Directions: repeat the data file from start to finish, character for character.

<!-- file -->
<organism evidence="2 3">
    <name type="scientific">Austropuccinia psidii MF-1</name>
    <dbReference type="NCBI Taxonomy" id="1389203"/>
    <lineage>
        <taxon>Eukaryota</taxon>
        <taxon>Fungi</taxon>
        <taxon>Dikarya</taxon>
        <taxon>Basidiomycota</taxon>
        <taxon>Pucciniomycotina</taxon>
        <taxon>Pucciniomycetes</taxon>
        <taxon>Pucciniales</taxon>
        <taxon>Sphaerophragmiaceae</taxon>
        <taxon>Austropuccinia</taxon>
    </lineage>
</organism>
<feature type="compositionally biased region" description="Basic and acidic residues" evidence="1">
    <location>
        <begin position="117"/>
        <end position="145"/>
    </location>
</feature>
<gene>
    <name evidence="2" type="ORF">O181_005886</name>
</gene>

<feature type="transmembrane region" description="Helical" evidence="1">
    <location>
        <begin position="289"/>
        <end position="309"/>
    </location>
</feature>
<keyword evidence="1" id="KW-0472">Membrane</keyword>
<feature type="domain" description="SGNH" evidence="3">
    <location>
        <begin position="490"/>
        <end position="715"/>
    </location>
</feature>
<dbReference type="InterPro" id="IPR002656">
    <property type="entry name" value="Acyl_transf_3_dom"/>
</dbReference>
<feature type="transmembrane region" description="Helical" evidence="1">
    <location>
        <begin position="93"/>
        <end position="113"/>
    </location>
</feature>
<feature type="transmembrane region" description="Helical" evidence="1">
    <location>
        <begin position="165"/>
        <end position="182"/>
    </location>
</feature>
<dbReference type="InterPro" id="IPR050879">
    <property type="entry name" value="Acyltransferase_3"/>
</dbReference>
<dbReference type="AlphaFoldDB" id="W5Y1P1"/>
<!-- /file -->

<organism evidence="2 3">
    <name type="scientific">Austropuccinia psidii MF-1</name>
    <dbReference type="NCBI Taxonomy" id="1389203"/>
    <lineage>
        <taxon>Eukaryota</taxon>
        <taxon>Fungi</taxon>
        <taxon>Dikarya</taxon>
        <taxon>Basidiomycota</taxon>
        <taxon>Pucciniomycotina</taxon>
        <taxon>Pucciniomycetes</taxon>
        <taxon>Pucciniales</taxon>
        <taxon>Sphaerophragmiaceae</taxon>
        <taxon>Austropuccinia</taxon>
    </lineage>
</organism>
<feature type="compositionally biased region" description="Basic and acidic residues" evidence="1">
    <location>
        <begin position="117"/>
        <end position="145"/>
    </location>
</feature>
<gene>
    <name evidence="2" type="ORF">O181_005886</name>
</gene>

<feature type="transmembrane region" description="Helical" evidence="1">
    <location>
        <begin position="289"/>
        <end position="309"/>
    </location>
</feature>
<keyword evidence="1" id="KW-0472">Membrane</keyword>
<feature type="domain" description="SGNH" evidence="3">
    <location>
        <begin position="490"/>
        <end position="715"/>
    </location>
</feature>
<dbReference type="InterPro" id="IPR002656">
    <property type="entry name" value="Acyl_transf_3_dom"/>
</dbReference>
<feature type="transmembrane region" description="Helical" evidence="1">
    <location>
        <begin position="93"/>
        <end position="113"/>
    </location>
</feature>
<feature type="transmembrane region" description="Helical" evidence="1">
    <location>
        <begin position="165"/>
        <end position="182"/>
    </location>
</feature>
<dbReference type="InterPro" id="IPR050879">
    <property type="entry name" value="Acyltransferase_3"/>
</dbReference>
<dbReference type="AlphaFoldDB" id="W5Y1P1"/>